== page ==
September 23, 2009 |
Anybody who grew up in the United States will tell you: For a certain kind of grilled cheese sandwich, it's got to be American cheese -- the kind that normally comes in individually wrapped slices. A good farmhouse cheddar is all wrong; high-quality cheese melts into particles and lumps, and just plain has too much substance. Only a cheap cheese, like American, will properly collapse into velvety goop. Philly cheese steaks are the same deal, and the folks at Philly West Bar & Grill in West Los Angeles get it. They know their steaks and they know their cheese, and their cheese steaks have just the right balance between meaty and gooey -- tender sliced rib-eye, browned onions, all bound together by liquefied white American cheese.
November 26, 2008 |
Why isn't cheese a bigger player in the Thanksgiving meal (other than the fact that there probably wasn't much of it in 17th century Plymouth)? Thanksgiving is the perfect opportunity to serve cheese, for reasons both lofty and practical. The lofty reason is seasonality, because this is arguably the best time of year for cheese. And the practical reason is convenience, because cheese doesn't require an oven. Sure, in many ways, cheese is easy -- that's the point.
November 29, 2006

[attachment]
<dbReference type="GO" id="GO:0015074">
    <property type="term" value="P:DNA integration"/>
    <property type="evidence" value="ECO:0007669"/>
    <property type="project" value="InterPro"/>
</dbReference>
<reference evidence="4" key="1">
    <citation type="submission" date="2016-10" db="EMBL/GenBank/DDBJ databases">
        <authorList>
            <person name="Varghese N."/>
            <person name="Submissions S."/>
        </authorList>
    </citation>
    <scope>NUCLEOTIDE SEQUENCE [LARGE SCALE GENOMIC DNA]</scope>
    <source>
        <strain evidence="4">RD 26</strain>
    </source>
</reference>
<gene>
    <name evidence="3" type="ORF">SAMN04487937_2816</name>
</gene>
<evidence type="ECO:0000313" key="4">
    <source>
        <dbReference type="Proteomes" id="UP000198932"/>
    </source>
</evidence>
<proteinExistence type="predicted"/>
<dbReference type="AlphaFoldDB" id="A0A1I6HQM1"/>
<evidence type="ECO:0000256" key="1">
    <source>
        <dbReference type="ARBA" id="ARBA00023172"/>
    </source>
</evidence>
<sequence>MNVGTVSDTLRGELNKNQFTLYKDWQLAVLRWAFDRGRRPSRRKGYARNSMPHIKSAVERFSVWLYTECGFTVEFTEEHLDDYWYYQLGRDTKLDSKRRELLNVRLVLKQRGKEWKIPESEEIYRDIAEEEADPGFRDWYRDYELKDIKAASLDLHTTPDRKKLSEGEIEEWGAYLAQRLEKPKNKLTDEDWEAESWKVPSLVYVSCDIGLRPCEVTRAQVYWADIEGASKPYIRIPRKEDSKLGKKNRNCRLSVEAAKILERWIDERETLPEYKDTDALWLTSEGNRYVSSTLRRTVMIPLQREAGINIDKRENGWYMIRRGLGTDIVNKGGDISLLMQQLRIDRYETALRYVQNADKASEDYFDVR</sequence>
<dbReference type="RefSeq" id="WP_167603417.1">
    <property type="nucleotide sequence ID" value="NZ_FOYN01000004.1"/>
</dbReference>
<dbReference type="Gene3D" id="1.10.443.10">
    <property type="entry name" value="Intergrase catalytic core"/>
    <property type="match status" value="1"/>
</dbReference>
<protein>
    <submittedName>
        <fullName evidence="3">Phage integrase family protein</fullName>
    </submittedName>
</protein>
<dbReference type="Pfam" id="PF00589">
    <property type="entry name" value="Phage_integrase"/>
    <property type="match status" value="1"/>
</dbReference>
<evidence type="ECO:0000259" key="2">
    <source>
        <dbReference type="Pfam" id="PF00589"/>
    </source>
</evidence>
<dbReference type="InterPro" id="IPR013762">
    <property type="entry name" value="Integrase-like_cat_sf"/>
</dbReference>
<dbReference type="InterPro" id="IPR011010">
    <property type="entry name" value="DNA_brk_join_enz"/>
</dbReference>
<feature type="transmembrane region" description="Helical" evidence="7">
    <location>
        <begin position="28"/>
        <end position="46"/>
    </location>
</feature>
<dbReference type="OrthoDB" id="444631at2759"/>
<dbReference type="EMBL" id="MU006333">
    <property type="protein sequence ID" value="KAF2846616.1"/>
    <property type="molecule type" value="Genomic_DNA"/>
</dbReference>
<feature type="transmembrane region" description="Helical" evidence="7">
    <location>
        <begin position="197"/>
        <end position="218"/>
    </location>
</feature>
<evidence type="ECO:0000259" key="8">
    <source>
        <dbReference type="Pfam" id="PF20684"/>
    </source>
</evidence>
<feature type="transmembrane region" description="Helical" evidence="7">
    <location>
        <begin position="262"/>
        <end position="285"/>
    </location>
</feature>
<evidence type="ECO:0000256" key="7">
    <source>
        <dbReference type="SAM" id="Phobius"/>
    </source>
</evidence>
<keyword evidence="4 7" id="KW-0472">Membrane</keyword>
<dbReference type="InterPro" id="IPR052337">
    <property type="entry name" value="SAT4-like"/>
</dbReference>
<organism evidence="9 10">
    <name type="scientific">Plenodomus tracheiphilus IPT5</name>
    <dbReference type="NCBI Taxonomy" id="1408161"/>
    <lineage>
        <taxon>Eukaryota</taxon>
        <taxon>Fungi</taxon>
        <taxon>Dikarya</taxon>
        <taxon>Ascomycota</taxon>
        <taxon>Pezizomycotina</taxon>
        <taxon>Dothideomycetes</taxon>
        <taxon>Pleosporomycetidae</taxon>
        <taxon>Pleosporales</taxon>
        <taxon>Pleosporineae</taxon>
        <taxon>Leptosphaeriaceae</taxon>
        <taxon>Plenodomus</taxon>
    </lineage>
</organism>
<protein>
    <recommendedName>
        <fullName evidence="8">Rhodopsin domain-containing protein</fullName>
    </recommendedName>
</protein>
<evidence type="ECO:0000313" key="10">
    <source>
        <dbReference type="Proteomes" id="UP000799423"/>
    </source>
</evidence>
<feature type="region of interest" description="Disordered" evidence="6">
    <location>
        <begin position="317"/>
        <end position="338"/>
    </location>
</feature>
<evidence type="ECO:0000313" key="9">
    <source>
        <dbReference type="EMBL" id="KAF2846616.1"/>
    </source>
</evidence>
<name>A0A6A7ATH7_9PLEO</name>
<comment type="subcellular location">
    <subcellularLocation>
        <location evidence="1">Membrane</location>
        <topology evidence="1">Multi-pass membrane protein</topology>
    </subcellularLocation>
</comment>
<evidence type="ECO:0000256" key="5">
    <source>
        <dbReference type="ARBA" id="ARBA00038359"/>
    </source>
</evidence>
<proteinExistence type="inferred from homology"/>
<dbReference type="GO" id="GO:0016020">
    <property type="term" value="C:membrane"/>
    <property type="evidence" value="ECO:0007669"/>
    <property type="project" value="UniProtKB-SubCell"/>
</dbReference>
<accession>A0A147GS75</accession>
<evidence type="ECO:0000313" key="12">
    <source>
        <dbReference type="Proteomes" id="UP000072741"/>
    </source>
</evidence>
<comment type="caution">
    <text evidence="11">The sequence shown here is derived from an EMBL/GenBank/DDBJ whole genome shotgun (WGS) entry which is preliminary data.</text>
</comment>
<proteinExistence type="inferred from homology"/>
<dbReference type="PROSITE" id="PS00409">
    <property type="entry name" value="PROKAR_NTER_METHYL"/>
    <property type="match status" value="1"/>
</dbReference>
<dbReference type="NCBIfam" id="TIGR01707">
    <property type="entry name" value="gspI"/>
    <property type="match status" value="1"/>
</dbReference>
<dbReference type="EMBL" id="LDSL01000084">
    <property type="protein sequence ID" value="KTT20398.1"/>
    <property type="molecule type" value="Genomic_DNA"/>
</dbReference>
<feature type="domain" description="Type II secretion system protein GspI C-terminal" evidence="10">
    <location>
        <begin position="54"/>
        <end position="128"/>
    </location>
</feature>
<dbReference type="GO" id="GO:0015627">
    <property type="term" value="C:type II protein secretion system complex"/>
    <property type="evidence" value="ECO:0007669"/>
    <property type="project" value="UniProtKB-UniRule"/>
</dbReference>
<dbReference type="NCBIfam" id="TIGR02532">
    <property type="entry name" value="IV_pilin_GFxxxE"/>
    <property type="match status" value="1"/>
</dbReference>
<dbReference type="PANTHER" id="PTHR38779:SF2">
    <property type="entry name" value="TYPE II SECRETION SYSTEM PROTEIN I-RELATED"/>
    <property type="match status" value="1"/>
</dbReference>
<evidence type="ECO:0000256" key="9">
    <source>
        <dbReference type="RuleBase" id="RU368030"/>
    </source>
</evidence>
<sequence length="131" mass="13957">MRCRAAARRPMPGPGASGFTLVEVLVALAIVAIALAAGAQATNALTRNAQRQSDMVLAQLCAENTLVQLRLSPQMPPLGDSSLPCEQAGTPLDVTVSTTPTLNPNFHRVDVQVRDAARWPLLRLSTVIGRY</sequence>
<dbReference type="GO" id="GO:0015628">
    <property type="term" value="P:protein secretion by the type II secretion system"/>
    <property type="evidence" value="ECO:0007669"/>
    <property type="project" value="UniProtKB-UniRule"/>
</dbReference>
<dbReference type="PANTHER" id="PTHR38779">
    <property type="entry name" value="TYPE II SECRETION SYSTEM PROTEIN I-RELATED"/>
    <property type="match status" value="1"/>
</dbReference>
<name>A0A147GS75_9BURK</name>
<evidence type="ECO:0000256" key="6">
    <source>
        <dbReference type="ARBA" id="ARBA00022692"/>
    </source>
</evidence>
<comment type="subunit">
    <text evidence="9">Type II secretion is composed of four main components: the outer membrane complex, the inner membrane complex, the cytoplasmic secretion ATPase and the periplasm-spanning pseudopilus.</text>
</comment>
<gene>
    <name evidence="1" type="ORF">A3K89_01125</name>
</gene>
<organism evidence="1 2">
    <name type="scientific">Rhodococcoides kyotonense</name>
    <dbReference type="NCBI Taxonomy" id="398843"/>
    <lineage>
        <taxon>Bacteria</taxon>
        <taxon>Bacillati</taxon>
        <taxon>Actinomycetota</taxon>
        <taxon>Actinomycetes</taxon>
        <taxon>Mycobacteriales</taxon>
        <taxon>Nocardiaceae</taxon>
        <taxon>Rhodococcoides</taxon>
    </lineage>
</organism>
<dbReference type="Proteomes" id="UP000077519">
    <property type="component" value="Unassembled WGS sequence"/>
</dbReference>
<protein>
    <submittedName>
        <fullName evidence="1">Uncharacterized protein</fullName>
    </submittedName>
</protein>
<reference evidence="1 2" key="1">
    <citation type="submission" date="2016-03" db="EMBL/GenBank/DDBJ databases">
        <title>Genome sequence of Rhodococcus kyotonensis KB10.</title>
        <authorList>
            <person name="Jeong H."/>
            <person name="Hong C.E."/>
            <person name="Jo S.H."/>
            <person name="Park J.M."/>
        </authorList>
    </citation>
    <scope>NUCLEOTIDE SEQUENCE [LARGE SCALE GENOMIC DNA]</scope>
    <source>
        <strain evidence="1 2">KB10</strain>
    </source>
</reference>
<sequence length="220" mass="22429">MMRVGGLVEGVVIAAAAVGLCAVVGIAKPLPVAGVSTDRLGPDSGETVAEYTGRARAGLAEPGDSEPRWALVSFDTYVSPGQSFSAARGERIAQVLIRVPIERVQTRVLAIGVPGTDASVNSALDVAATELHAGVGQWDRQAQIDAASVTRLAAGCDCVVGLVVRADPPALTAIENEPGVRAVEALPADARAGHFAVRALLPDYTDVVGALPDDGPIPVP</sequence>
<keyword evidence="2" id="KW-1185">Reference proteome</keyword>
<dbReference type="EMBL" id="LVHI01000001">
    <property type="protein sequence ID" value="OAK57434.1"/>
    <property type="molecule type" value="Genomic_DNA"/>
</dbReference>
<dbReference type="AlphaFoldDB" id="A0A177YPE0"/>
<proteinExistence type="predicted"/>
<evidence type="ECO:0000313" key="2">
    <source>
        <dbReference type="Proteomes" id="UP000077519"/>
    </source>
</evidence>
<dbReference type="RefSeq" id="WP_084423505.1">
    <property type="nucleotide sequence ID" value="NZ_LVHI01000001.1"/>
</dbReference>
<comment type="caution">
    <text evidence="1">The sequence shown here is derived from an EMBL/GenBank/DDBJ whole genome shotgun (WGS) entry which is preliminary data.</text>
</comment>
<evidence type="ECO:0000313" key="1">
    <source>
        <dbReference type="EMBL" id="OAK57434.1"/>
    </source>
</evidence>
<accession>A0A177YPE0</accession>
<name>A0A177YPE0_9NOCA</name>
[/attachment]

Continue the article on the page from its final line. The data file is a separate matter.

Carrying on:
Total time: 20 minutes Servings: 6 to 8 Note: Mascarpone from Cantaré Foods is widely available at supermarkets including Whole Foods, Gelsons, Vons, Albertsons and Ralphs. Rogue Creamery Smokey Blue cheese and Vella Dry Jack are available at Auntie Em's Kitchen in Eagle Rock, the Cheese Store of Beverly Hills, the Cheese Store of Silver Lake and select Whole Foods markets. Kosher salt 1 pound penne or penne rigate 4 ounces crumbled blue cheese, preferably Rogue Creamery Smokey Blue 1 cup grated Monterey Jack 1/2 cup fresh mascarpone 4 ounces California goat cheese 1/2 cup heavy cream Pinch cayenne 2 tablespoons butter Freshly ground white pepper to taste 1/2 to 3/4 cup grated Vella Dry Jack 1. Bring a large pot of water to a rolling boil with salt (about 1 tablespoon for every 2 quarts of water)
February 18, 2006 |
There's no place in the world where you can escape American style. Not even here, former home of an enormous Fiat factory, down the road from the Italian fashion houses of Milan. You hear it in the disco and hip-hop music pumping through the speakers, you see it in the overly tanned cheerleaders popping up at various venues or the Hollywood movies at the cinema museum.
August 6, 2003 |
We came to judge cheese. We expected a lot of cheese. Last year, the competition of the American Cheese Society attracted more than 400 entries. On our arrival at the Golden Gateway Holiday Inn for this year's contest, we were led to a secret location in the basement, where we were surrounded by truckles, pyramids, tubs, logs, slabs and pucks. Over in the corner awaited luggage racks laden with 40-pound blocks. This year, there were 616 cheeses, 22 of us and two days to taste them all.
February 12, 2003
Dear SOS: I attended Fries Avenue School in Wilmington in the early 1940s. The cafeteria served a tamale pie that I liked very much. It was different from today's tamale pies because there was not a corn bread crust on top. The cornmeal was mixed in with the rest of the ingredients and there was just the slight- est skin-like membrane instead of a crust. D.E. Miller Corona del Mar Dear D.E.: This recipe from our files sounds similar to the one you are looking for, as the cornmeal is mixed into the casserole.